I am so pleased to introduce the author of this guest post, Tiffiney Harms. She is a music professor, pianist, and dear friend, and we have known one another since 2005. Wow, has it really been that long? Read on for the rest of that story, and please enjoy this thought-provoking and beautifully-written article on how we can build a foundation of mutual trust, respect, and musicality within the context of music lessons.
Hello! My name is Tiffiney Harms and I am so excited to be sharing this guest post with you! Before I begin, I wanted to say just a little bit about how I know Dr. Melody Payne. Melody was my piano professor in college, and she saw potential in me that drove me to go further than I ever thought possible. Her push for excellence, musicality, and overall growth is a big part of my story today. Not only is she an incredible teacher, she is a wonderful friend. Thank you, Melody, for all you do!
When I was asked to consider writing this post, it took quite some time to decide on my subject material. After much thought, I decided to write about what I feel is a foundation for all that I do as an educator: the relationships we form with our students.
We all have our own story for why we became a teacher. Maybe it is to pass on a love and passion for music, or to raise up the next generation of educators. in addition, maybe it is in response to a special teacher in your life. That teacher taught you something that you carry with you into every lesson and every performance. And maybe you have seen it reflected in a flicker in your student’s eye at the end of that one special lesson.
Can you see that teacher now? Maybe there is a smile forming on your face as you re-live some of those sweet moments in his or her studio. Beyond the way that teacher pushed you toward excellence and does out something amazing in you, was the way they cared about you as both a musician and a person. Think about it. Had that person not cared about your growth, your overall development, would you have listened so carefully? Would you have gone home and played those warm-ups with such gusto to work on a given technique? I believe the answer is no.
So, how do we become that teacher – the one that cares about our students’ every-day lives, as well as their musical development? I believe it begins from the start, from the time they first walk into your studio. It is important that our students feel safe within the confines of our teaching space. Our profession is one in which we spend a lot of time with each student, digging much deeper than just the printed page. We will have students that have good days and bad days, and those emotions will affect their ability to take correction, to emote, and to process our comments. I always try to ask my students about their day at school or work, inquiring about their favorite part of the day. Sometimes, especially if it has been a rough day, it allows the student to get things out on the table before we get into the music. It gives me a window into their state of mind for the lesson, as well. It also shows them that I am interested in them as a person.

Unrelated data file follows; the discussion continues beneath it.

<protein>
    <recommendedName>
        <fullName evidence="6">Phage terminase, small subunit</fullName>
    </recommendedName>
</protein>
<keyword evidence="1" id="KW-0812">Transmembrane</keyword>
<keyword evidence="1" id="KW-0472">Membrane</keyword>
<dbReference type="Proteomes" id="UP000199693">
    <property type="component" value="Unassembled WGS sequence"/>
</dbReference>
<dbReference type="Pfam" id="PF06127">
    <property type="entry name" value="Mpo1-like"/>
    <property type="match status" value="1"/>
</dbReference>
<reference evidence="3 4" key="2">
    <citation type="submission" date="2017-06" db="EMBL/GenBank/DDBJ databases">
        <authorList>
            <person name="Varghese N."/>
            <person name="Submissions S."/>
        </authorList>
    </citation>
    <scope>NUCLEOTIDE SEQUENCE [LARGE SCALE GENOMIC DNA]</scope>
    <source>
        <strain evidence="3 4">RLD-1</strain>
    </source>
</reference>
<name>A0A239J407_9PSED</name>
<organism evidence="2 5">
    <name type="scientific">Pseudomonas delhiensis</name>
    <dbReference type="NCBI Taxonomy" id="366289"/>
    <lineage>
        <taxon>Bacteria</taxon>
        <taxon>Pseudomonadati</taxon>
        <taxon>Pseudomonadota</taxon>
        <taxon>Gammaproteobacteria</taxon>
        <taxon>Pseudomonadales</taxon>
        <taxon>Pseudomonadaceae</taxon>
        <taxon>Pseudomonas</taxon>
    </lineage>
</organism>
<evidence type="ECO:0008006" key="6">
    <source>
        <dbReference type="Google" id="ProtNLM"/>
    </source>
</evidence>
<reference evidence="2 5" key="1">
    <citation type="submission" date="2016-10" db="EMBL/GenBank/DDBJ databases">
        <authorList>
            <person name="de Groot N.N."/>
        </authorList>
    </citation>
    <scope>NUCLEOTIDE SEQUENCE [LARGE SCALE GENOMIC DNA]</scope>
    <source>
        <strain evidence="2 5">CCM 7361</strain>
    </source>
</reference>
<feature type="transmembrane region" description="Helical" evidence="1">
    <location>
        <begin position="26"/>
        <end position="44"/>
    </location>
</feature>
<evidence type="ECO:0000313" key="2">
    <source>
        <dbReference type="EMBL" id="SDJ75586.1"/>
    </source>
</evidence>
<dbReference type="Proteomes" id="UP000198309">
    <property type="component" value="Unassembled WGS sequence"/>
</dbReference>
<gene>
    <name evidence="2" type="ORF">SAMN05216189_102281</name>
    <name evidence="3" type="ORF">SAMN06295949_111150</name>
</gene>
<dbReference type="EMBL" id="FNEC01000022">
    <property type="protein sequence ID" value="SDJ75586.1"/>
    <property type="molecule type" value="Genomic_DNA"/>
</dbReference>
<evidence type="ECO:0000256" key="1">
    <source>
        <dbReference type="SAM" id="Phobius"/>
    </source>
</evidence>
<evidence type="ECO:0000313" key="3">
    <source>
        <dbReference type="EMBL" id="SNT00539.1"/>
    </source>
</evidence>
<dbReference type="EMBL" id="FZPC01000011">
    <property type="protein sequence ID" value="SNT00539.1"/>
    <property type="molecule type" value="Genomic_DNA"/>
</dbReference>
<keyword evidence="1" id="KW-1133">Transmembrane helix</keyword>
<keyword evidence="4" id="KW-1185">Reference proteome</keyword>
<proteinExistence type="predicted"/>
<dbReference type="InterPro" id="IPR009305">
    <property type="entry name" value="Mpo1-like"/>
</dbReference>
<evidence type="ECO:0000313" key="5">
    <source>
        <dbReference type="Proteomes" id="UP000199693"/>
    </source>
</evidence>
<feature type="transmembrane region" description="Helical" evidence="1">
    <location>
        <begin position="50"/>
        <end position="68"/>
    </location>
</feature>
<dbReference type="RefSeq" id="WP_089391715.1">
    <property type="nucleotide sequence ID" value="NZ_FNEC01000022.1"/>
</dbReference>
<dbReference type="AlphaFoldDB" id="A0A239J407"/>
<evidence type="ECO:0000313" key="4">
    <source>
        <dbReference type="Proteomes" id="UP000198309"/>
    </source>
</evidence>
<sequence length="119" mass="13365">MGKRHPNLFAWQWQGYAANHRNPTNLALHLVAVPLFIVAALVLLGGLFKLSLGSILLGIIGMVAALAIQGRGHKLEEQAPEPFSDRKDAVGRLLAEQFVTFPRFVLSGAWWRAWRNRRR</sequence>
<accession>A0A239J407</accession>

As musicians, we have the privilege of expressing emotion. We tap into our hearts, and it becomes a crescendo, the height of a phrase, the resounding of a descending chromatic passage. And, as a teacher, we have the privilege of teaching our students to use their hearts (and ears!) to assist in beautiful interpretations. Expressing and learning music is very personal. By tapping into their own emotions and experiences, students can create something unique to them through that connection. Because we ask our students to connect to an emotion, a picture, or an idea, there may be times when they open up and speak to us about something sensitive. And if we have created safe spaces for our students to come to lessons, learn, and express through music, I believe those times can be cherished moments.
Not only do those times allow your relationship to depend with your student, but they also open a new door to trust and respect. They can give students a new view of your listening ear, as well as your professional knowledge. Those are the times that allow a student to see us as “that” teacher – the one who made more than just a musical impact, but also a personal impact. Isn’t that what we all hope our students will say about us one day? “‘My teacher didn’t just teach me about music, my teacher taught me so much more!”
As we watch each student create a musical soundscape, we catch their smiles and watch them lift their chests with pride. Music opens up new worlds for so many, and we get to witness it firsthand! We have the best job in the world, teachers!! So, let us commit not only to growing and challenging our students in their musical development, but also to showing them that we desire their growth because we care. Create a safe space for your students to make music. Open your heart to them to show them that you are a real person, too, and they can count on you to listen with more than just your ears.
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MEET THE AUTHOR, TIFFINEY HARMS
Tiffiney Harms is in her fifth year as Professor of Vocal and Choral Music at Central Christian College where she conducts the Concert Choir, select vocal ensemble, and teaches Conducting and Applied Voice lessons. Harms, a Nationally Certified Teacher of Music, holds her Master of Music Education with an emphasis in Piano Pedagogy from the University of Oklahoma, where she studied with Dr. Jane Magrath. She received her Bachelor of Arts degree in Piano Performance at Sterling College. She also holds her National Certification in the Kodály Concept from the University of Oklahoma.